scty interest-53,000-53,000-53,000-47,000
    cash flows from fin
    debt issued100,000114,9421,267,7461,775,481
    debt repayments-400,000-195,760-879,328-1,389,388
    coll lease borrowing100,000-142,568-113,426-87,092
    forex effect47,937-6,370-22,61110,102


    If I'm reading @luvb2b's numbers right then interest payments are in the $160m-$170m per quarter range, which is consuming about ~2.5% of their gross margins. I.e. they could improve their margins by another couple of percentage points by improving their balance sheet and getting rid of the worst, highest interest rate debt load.

    The ~20% cash generation margin they demonstrated in Q3 is a very strong forcing function that will push Tesla towards growth and higher efficiency levels.
     
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  4. Waiting4M3

    Waiting4M3 Active Member

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    Tesla's balance sheet also affect their ability to offer leases, if I understand some exchanges in investor thread correctly.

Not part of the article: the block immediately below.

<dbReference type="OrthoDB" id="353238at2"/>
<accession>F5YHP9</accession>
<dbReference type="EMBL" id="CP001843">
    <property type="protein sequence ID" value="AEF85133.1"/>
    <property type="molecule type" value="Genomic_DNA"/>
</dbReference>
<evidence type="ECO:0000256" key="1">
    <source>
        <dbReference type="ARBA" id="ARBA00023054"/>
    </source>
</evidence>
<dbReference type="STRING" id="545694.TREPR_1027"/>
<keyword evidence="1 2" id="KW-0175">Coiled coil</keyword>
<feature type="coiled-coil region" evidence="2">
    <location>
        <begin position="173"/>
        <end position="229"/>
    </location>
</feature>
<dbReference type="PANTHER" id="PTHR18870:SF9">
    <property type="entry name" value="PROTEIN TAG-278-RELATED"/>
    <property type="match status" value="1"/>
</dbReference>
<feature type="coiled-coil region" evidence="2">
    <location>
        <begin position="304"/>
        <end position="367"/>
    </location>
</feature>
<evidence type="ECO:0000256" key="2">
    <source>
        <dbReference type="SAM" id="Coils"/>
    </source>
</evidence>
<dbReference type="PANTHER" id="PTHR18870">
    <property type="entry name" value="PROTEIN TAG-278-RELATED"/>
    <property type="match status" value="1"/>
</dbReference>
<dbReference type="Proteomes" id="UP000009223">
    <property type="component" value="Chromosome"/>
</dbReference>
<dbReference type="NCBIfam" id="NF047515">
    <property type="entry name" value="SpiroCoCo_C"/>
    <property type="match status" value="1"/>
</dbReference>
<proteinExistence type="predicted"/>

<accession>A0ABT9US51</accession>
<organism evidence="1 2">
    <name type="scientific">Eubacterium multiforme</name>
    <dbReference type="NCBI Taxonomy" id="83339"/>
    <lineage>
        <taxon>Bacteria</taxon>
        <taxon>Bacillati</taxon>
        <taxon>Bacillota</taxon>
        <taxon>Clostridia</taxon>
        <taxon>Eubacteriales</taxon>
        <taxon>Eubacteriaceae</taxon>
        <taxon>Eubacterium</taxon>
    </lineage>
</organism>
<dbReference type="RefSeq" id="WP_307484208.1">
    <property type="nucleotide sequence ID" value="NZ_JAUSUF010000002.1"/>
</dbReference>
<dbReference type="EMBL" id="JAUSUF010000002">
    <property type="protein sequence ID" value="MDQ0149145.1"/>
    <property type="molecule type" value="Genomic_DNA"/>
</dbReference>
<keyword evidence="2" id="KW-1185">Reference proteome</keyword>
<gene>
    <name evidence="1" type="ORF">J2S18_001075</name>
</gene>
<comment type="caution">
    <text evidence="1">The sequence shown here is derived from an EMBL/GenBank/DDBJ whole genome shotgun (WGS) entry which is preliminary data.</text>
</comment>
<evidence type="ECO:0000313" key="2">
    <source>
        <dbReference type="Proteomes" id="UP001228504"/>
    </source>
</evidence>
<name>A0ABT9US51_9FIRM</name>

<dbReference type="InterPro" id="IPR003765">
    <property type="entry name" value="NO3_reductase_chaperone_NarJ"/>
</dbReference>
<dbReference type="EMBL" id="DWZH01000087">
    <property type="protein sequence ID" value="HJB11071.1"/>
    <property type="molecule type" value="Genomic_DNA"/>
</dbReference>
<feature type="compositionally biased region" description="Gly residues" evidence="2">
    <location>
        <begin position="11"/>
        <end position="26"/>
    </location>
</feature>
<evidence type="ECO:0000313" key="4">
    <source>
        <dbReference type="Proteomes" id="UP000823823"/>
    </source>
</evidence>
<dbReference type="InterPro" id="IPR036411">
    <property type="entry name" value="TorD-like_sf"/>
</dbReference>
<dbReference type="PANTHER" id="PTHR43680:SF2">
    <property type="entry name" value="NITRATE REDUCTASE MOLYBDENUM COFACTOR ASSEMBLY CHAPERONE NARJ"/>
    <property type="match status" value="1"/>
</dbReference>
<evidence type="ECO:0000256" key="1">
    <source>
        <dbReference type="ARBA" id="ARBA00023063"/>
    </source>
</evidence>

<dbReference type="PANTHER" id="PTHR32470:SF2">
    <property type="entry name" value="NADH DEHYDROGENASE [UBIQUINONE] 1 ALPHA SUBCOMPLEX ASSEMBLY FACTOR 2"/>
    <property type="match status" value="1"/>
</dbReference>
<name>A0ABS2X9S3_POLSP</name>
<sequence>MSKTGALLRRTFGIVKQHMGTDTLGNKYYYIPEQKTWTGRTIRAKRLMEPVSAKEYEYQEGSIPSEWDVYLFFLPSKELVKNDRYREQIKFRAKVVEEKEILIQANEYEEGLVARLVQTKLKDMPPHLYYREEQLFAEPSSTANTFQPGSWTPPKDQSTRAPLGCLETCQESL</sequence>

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  5. smorgasbord

    smorgasbord Active Member

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  6. Esme Es Mejor

    Esme Es Mejor Member

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    That’s a great headline, but a garbage article. Instead of admitting blame for doing a terrible job of modeling Tesla’s results, they blamed Tesla for having $189 million in automotive regulatory credits.

    The problem with this argument is that these credits scale with sales and are fairly predictable. If Financial Times failed to include them in their model, that’s their fault, not Tesla’s.

    In the first six months of 2018, Tesla sold ~70k vehicles and reported regulatory credits of just over $134 million. Once we knew Tesla sold over 83k vehicles in Q3, we should have expected regulatory credits of more than $158 million. $30 million away from the $189 million reported, but much more accurate than Financial Times’ estimate of $0.

    If we want a more complicated but more accurate model, we can estimate how many vehicles were sold in North America, where most of the regulatory credits are earned. All Model 3 were sold in North America, as were about 1/2 of all S/X.